US-Iran tensions escalate despite UN efforts



Iranian President Hassan Rouhani speaks during a press conference in New York on September 26th, a day after addressing the UN General Assembly. [Kena Betancur/AFP]

Tensions between the US and Iran escalated on Thursday (September 26th) as Washington deployed more troops to the Gulf and Tehran challenged the US to provide evidence it attacked Saudi oil facilities.

The Pentagon announced it was sending 200 troops with Patriot missiles to bolster Saudi Arabia's defences following the strikes this month that knocked out half of the kingdom's oil production.

The announcement followed a week of diplomacy at the UN, where European leaders unsuccessfully tried to arrange a meeting between US President Donald Trump and Iranian President Hassan Rouhani.

The US, France, Germany, Britain and Saudi Arabia have all, to varying degrees, blamed Iran for the brazen September 14th attacks on Saudi oil facilities.

Secretary of State Mike Pompeo said the US shared evidence on the attacks with other countries during the UN General Assembly.

"I think now it has struck them how clear it is that the Islamic Republic of Iran is not prepared to do the right thing and behave like a normal nation," Pompeo said Thursday.

The Iranians "used their usual method of trying to obscure this through use of a proxy force. They had to know it was the case that the world would rally against them, and yet they still chose to do it", he added.

Tehran denies responsibility, and the attacks have been claimed by Yemen's Iran-backed Houthis (Ansarallah).

Saudi call for 'united front'

In an address to the UN General Assembly, Saudi minister of state for foreign affairs Adel al-Jubeir urged a united front against Iran.

"It is a vile and cowardly regime, which hides behind its affiliated militias, pushing them to claim responsibility," al-Jubeir said.

"This regime is only checked by a firm and unified stand and the application of maximum and sustained pressure until it desists from its terrorist behaviour," he added.

In its latest move to ratchet up pressure, the US banned senior Iranian regime figures and their families from entering the US, after announcing earlier it would punish Chinese companies that bought Iranian oil.

The US Defence Department said the troop deployment would involve one battery of surface-to-air missiles, along with four Sentinel radars used for air and missile defence systems.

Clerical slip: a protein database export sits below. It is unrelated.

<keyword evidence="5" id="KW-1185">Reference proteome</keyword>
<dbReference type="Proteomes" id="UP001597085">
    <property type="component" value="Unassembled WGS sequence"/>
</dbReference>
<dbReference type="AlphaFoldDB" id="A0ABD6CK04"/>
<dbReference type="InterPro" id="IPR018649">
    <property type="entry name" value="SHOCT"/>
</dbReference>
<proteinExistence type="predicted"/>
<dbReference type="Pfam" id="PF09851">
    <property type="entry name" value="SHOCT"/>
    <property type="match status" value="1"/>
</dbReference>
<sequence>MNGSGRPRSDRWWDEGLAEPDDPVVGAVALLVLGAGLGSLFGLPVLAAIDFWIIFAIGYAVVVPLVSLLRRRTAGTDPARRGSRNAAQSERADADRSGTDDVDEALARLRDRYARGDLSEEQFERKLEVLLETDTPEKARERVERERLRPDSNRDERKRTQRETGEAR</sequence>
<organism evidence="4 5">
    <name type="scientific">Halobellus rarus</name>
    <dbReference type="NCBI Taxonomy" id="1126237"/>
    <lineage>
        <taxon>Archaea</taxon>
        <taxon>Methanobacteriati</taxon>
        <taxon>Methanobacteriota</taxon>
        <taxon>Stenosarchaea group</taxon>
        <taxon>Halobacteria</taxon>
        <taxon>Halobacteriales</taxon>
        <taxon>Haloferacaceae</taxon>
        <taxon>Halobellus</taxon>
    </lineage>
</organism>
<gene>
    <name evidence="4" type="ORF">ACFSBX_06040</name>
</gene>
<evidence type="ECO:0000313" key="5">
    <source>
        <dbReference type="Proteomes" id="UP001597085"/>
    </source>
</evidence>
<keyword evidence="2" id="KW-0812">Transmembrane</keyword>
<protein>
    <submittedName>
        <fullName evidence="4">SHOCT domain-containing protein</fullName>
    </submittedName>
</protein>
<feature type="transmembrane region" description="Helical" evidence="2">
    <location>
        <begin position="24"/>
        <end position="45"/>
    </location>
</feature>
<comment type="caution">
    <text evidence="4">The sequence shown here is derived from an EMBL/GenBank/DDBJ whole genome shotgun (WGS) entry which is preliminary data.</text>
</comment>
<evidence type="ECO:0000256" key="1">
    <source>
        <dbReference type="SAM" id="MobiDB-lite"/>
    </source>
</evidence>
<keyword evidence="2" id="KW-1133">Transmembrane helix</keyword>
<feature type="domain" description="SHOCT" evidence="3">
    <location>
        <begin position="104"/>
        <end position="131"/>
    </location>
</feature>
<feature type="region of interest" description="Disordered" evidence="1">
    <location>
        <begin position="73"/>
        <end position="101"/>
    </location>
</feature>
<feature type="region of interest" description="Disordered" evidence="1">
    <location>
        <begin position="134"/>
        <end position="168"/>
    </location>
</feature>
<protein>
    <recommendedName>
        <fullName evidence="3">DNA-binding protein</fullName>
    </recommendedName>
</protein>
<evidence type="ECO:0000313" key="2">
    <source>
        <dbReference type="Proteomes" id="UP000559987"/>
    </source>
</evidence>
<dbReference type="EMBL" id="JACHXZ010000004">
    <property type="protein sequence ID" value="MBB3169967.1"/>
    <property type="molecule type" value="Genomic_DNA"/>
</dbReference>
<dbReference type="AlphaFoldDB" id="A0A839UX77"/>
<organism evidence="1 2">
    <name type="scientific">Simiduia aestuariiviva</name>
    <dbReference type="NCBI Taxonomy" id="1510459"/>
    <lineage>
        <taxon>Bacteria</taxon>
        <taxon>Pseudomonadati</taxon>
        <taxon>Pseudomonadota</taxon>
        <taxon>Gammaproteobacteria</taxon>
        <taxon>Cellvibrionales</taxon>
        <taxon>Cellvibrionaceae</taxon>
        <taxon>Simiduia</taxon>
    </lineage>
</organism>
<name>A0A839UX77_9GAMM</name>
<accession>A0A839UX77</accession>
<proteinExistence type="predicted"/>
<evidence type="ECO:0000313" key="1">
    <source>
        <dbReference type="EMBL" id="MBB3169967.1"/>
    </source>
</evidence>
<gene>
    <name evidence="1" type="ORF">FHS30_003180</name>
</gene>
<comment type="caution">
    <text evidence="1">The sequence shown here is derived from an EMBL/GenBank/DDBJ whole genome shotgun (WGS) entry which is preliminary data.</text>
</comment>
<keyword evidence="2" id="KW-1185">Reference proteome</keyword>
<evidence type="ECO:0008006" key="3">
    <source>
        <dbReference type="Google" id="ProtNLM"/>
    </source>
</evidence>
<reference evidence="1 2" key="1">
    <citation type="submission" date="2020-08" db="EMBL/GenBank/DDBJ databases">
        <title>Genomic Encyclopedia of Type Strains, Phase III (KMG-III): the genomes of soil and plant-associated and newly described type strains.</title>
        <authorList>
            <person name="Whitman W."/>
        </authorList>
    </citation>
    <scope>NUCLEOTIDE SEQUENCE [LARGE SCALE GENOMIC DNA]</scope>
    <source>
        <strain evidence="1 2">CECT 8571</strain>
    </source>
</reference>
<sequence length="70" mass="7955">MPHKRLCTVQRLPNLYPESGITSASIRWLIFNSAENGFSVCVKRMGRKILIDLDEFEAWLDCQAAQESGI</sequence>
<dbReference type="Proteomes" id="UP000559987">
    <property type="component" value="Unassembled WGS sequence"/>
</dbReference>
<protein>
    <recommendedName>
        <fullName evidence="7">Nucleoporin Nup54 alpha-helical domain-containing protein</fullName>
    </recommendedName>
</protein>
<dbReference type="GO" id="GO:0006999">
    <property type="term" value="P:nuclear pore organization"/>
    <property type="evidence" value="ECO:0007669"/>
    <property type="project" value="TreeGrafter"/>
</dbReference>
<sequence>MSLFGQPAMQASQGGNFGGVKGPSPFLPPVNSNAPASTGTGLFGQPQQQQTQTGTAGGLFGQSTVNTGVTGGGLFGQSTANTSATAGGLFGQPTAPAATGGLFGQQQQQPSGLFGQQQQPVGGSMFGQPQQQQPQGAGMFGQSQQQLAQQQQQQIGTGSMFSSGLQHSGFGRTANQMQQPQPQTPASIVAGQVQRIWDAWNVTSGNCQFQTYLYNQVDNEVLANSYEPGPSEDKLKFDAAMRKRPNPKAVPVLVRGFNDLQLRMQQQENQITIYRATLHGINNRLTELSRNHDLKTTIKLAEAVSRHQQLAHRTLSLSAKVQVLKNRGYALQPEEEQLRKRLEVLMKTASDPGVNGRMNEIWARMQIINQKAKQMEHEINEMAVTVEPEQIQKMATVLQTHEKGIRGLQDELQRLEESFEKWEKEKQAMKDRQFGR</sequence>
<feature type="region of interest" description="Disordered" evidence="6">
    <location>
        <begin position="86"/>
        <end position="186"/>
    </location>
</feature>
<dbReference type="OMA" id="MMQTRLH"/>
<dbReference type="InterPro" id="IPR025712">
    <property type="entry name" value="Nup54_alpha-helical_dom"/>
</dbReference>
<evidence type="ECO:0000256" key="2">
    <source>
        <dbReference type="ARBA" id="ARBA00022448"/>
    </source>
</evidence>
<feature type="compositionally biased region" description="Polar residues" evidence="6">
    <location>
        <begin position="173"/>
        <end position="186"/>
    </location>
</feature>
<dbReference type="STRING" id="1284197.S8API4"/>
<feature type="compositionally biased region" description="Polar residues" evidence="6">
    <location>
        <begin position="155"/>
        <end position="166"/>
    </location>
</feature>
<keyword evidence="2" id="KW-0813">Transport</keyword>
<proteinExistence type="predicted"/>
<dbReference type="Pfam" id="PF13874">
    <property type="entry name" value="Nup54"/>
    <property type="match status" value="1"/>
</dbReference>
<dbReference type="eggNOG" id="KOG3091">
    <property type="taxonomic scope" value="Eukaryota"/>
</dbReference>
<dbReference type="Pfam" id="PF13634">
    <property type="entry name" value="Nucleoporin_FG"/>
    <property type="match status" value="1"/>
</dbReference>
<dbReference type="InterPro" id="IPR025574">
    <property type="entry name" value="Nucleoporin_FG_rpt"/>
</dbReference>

In addition, two more Patriot batteries and one THAAD ballistic missile interception system are being readied in case a decision is made to also supply them to the Saudis, Pentagon spokesman Jonathan Hoffman said.

"This deployment will augment the kingdom's air and missile defence of critical military and civilian infrastructure," he said.

"It is important to note these steps are a demonstration of our commitment to regional partners, and the security and stability in the Middle East," he added.

"Other countries have called out Iranian misadventures in the region, and we look for them to contribute assets in an international effort to reinforce Saudi Arabia's defence," he said.

New nuclear deal breach

Meanwhile, the UN's nuclear watchdog confirmed Thursday that Iran has started using advanced models of centrifuges to enrich uranium, in a new breach of the 2015 agreement with world powers.

Advanced centrifuges at Iran's Natanz facility "were accumulating, or had been prepared to accumulate, enriched uranium", the International Atomic Energy Agency said in a report seen by AFP.

The centrifuges concerned are 20 IR-4 centrifuges and a further two "cascades" of 30 IR-6 centrifuges, the report said.

Enriched uranium is needed to produce nuclear fuel, but higher levels of enrichment can also be used to make the fissile core of an atomic bomb.

In order to multiply the effects of the enrichment of a single machine, large numbers of centrifuges are interconnected to form cascades.

The IAEA report said that Iran was also pressing ahead with previously reported plans to install further cascades of advanced centrifuges.

Under the 2015 deal that puts curbs on Iran's nuclear programme in exchange for sanctions relief, Tehran is only meant to enrich uranium using less efficient IR-1 centrifuges.

The IR-4 and IR-6 models can produce enriched uranium much faster than the IR-1 models.

Iran has always insisted that its nuclear programme is peaceful.

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